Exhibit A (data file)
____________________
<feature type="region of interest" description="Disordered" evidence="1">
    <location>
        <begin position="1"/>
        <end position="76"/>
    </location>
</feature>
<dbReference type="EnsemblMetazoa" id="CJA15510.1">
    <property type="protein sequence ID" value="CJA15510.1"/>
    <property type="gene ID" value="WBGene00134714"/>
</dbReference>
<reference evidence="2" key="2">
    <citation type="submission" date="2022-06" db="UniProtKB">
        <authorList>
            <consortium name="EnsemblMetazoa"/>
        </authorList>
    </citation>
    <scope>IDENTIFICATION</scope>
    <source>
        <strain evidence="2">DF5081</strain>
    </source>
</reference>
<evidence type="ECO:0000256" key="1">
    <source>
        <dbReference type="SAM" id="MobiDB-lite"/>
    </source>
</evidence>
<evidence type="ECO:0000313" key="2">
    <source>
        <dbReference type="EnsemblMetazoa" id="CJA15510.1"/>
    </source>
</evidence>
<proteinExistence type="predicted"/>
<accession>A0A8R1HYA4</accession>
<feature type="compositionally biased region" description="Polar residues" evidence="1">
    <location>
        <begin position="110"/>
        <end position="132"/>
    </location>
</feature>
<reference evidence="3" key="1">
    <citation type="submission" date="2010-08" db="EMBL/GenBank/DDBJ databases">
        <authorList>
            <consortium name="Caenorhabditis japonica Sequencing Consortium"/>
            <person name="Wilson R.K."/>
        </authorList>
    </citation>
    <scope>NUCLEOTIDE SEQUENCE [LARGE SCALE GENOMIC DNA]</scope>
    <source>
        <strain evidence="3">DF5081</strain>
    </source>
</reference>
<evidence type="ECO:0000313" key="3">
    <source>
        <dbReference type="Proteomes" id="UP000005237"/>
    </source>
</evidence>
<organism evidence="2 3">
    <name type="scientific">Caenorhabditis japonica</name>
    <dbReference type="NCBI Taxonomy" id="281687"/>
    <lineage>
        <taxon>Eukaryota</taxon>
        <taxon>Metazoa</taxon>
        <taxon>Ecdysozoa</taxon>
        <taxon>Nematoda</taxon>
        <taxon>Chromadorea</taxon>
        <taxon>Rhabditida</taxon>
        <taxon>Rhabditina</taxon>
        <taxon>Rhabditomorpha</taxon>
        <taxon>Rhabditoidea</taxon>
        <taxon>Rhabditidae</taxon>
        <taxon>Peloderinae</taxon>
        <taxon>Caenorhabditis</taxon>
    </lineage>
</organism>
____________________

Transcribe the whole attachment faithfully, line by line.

<feature type="region of interest" description="Disordered" evidence="1">
    <location>
        <begin position="1"/>
        <end position="76"/>
    </location>
</feature>
<dbReference type="EnsemblMetazoa" id="CJA15510.1">
    <property type="protein sequence ID" value="CJA15510.1"/>
    <property type="gene ID" value="WBGene00134714"/>
</dbReference>
<reference evidence="2" key="2">
    <citation type="submission" date="2022-06" db="UniProtKB">
        <authorList>
            <consortium name="EnsemblMetazoa"/>
        </authorList>
    </citation>
    <scope>IDENTIFICATION</scope>
    <source>
        <strain evidence="2">DF5081</strain>
    </source>
</reference>
<evidence type="ECO:0000256" key="1">
    <source>
        <dbReference type="SAM" id="MobiDB-lite"/>
    </source>
</evidence>
<evidence type="ECO:0000313" key="2">
    <source>
        <dbReference type="EnsemblMetazoa" id="CJA15510.1"/>
    </source>
</evidence>
<proteinExistence type="predicted"/>
<accession>A0A8R1HYA4</accession>
<feature type="compositionally biased region" description="Polar residues" evidence="1">
    <location>
        <begin position="110"/>
        <end position="132"/>
    </location>
</feature>
<reference evidence="3" key="1">
    <citation type="submission" date="2010-08" db="EMBL/GenBank/DDBJ databases">
        <authorList>
            <consortium name="Caenorhabditis japonica Sequencing Consortium"/>
            <person name="Wilson R.K."/>
        </authorList>
    </citation>
    <scope>NUCLEOTIDE SEQUENCE [LARGE SCALE GENOMIC DNA]</scope>
    <source>
        <strain evidence="3">DF5081</strain>
    </source>
</reference>
<evidence type="ECO:0000313" key="3">
    <source>
        <dbReference type="Proteomes" id="UP000005237"/>
    </source>
</evidence>
<organism evidence="2 3">
    <name type="scientific">Caenorhabditis japonica</name>
    <dbReference type="NCBI Taxonomy" id="281687"/>
    <lineage>
        <taxon>Eukaryota</taxon>
        <taxon>Metazoa</taxon>
        <taxon>Ecdysozoa</taxon>
        <taxon>Nematoda</taxon>
        <taxon>Chromadorea</taxon>
        <taxon>Rhabditida</taxon>
        <taxon>Rhabditina</taxon>
        <taxon>Rhabditomorpha</taxon>
        <taxon>Rhabditoidea</taxon>
        <taxon>Rhabditidae</taxon>
        <taxon>Peloderinae</taxon>
        <taxon>Caenorhabditis</taxon>
    </lineage>
</organism>